It ain't gonna happen. Seattle teams, regardless of sport, are never in the running for big money superstars, because they know that going to Seattle will have a negative effect on their street-cred (read: endorsement deals) and their bank account. I love my hometown, but let's face it--Seattle just has a remote, grungy, pasty-white suburban image that it can't erase. Could you ever imagine a T-Mac, AI, Kobe, Shaq or KG choosing Seattle over a half-dozen other more populated, "urban" markets? A guy like Ally I vetoes a trade here without blinking. Even has-beens like Kenny Anderson seem to look at Seattle as being the southernmost city in Alaska and high-tail it out.
I can think of only 3 ways a small-market team attracts/keeps/trades for big-ticket players:
1) Draft 'em. That's how we got Gary and Shawn. Or look at the T-Wolves and KG. And in baseball, Junior and A-Rod. Acquiring a star before they blow up also falls under this--see: Indiana Pacers, Jermaine O'Neal.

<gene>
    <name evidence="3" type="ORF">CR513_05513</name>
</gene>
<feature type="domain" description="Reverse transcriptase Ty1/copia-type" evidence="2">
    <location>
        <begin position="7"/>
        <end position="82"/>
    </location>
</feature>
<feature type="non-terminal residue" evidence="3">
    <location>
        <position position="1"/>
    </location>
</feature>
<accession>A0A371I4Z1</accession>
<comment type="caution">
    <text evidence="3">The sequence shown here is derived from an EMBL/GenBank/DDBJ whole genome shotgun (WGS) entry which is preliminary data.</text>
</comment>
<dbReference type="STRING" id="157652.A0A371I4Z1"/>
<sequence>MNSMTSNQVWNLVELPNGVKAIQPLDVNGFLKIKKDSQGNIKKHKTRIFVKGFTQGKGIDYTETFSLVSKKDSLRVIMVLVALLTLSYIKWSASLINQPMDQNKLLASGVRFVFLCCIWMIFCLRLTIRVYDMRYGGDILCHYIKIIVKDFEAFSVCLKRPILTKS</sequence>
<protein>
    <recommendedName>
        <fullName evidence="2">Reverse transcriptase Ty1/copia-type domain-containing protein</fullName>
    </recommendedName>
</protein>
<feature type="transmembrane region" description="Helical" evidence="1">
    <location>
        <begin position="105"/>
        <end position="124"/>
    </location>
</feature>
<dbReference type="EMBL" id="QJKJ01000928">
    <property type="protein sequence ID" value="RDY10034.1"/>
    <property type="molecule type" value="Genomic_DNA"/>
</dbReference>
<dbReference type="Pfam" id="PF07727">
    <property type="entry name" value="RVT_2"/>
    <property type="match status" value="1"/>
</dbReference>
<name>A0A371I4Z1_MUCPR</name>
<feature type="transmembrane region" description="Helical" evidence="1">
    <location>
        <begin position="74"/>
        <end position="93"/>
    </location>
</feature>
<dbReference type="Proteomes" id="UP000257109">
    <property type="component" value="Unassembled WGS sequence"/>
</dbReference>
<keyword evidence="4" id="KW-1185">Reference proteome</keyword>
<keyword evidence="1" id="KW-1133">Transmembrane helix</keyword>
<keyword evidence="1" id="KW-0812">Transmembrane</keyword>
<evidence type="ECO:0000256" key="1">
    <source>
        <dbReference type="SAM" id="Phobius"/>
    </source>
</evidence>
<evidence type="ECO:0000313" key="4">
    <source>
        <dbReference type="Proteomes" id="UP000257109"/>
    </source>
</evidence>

2) Back up the Money Truck. Look what guys like Paul Allen and Mark Cuban have done (not that Dallas is a small market, but well, they did suck for a long time). Good players consider signing with or being traded to the Seahawks, Blazers and Mavs because they know they'll be pampered, and that there's a commitment to improve the team every year.
3) Get a Brand Name Coach. This kind of relates to the Money Truck, but if you can get a legendary coach for your squad, your town suddenly shows up on the radar for good players. Was Miami a big NBA destination before Pat Riley showed up?
You get maybe two of those three things working for you, then maybe, maybe you get AI to give up cheese steaks for salmon.